After Mitsuharu Misawa abandoned ship with most of the roster to form Pro Wrestling NOAH, Toshiaki Kawada and Masa Fuchi began rebuilding a company left in shambles.
July 1, 2000
All Japan Pro Wrestling
Summer Action Series
On June 9, 2000, Mitsuharu Misawa had his last match in an All Japan Pro Wrestling ring. Sure, he returned for a one-off match four years later, but that was for an AJPW so different that it might as well not even count. After years of problems with the widowed Motoko Baba, Misawa had plans to form his own company, Pro Wrestling NOAH, which would launch in August. Much like Mrs. Baba’s deceased husband, Misawa inspired massive loyalty in other wrestlers, so when Misawa left, the entire native roster left with him. The entire native roster left, that is, with two notable exceptions: Toshiaki Kawada and Masanobu Fuchi.
Despite longtime personal animosity, Misawa expected Kawada, arguably his greatest rival, to come with him and ended up angered by Kawada’s decision to stay. In Misawa’s mind, he was the modern-day Biblical Noah and he was building an arc for everyone to escape AJPW, hence his new promotion’s name and navigation-based symbolism. Kawada made the calculation that AJPW would be his for the taking with Misawa and other top stars out of the way, which proved itself true in the short-term. Rumors were flying of everyone from Genichiro Tenryu to Atsushi Onita returning to the company, but they would need to be cast aside on this night, when Kawada and Fuchi needed to prove a basic credo -- that the company could still deliver great main events.
Fuchi was never anything less than a stellar pro wrestler, but he was also past his peak. It had been four years since he passed the junior heavyweight torch to the now NOAH-bound Tsuyoshi Kikuchi and it had been even longer since he was phased out of his reliable antagonist role in six-man tags at the top of the card. Fuchi never completely disappeared, but he rarely appeared alongside the top stars anymore. The mass exodus of talent and the pressure on his shoulders inspired a brief, but exceptional comeback that started with this match.
All Japan’s calling card was always the match quality of its main events, especially in the preceding decade. Misawa and Kawada, along with Kenta Kobashi, Akira Taue, Jun Akiyama, Steve Williams, Stan Hansen, and a select few others, set high standards -- some would say impossibly high standards -- for action-packed main events with excellent psychology. Kawada and Fuchi had a challenging path ahead of them, but they also had newfound freedom. Kawada’s longtime suggestion of interpromotional matches, which ostracized him politically when he suggested it to Mr. Baba years earlier, was suddenly a very real possibility.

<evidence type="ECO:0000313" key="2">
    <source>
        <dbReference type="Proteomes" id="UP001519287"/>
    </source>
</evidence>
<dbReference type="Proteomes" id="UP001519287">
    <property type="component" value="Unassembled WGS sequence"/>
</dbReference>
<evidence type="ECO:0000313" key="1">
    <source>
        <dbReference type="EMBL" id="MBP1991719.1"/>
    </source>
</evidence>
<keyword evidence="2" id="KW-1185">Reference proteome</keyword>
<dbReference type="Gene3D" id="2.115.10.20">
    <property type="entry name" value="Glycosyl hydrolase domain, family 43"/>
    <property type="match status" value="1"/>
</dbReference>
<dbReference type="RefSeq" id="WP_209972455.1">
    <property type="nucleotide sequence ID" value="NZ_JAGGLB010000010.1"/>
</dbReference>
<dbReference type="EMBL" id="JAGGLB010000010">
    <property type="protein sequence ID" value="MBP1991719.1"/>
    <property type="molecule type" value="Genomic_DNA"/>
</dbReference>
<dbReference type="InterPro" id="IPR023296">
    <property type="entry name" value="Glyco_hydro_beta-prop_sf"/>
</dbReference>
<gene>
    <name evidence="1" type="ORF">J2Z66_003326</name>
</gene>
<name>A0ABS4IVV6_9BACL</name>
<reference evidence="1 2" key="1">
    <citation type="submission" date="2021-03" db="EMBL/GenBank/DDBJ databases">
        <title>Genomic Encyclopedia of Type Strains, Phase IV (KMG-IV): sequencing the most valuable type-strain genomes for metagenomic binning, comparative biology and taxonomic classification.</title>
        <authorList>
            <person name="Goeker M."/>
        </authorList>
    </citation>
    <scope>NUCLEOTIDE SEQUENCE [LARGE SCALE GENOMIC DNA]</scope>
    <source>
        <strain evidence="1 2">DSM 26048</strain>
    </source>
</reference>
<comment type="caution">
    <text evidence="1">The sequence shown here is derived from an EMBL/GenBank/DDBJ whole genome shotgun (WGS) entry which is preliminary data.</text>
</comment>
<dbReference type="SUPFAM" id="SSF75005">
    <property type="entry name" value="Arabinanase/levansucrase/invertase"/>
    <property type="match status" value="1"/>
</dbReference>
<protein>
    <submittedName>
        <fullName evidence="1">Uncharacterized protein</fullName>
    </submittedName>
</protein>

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Despite high standards, the in-ring style had escalated in an unhealthy way in recent years, with ever-lengthening nearfall stretches and more dangerous moves happening in each marquee match. The company had also grown stale, as great as the top talent was, because of the lack of new stars. Kawada and Fuchi not only needed to demonstrate their ability to have a great match, but they’d need to have a different type of great match.
Their unfavorable position seemed to earn the sympathy of fans. Fuchi received the most heartfelt welcome he had gotten in years, (or possibly ever, considering his usual surly heel personality) making clear that All Japan fans would do their part in helping the match succeed. Rather than attempt to parallel the action quotient of the Misawa-Kobashi series, Kawada and Fuchi worked smaller and smarter with heavier focus on details, the type of match where Fuchi has always looked his best. Fuchi was totally in his element with tactics like the cold staredown off of a clean break or stepping directly on Kawada’s face. The lasting visual of the match is, of course, Fuchi’s raw and bloody chest, the result of Kawada’s brutal chops. Kawada finishing off Fuchi with one powerbomb when it had taken multiple powerbombs to bring home the win in some of his past big matches, felt right. They proved that they could dabble in greatness without dabbling in excess.
To ask if All Japan ended up okay in the long run is to ask a loaded question. The glory days of the Baba era were long gone, but the company itself remained a staple under new ownership with different stars. They never reached the same heights of match quality or popularity after the formation of NOAH, and it’s probable that they never will. However, that’s only a loaded question with the benefit of hindsight. On July 1, 2000, after the show was over and fans had left the building, the answer of the moment was clearly that yes, All Japan would be just fine, even if they had become the Little Promotion That Could overnight.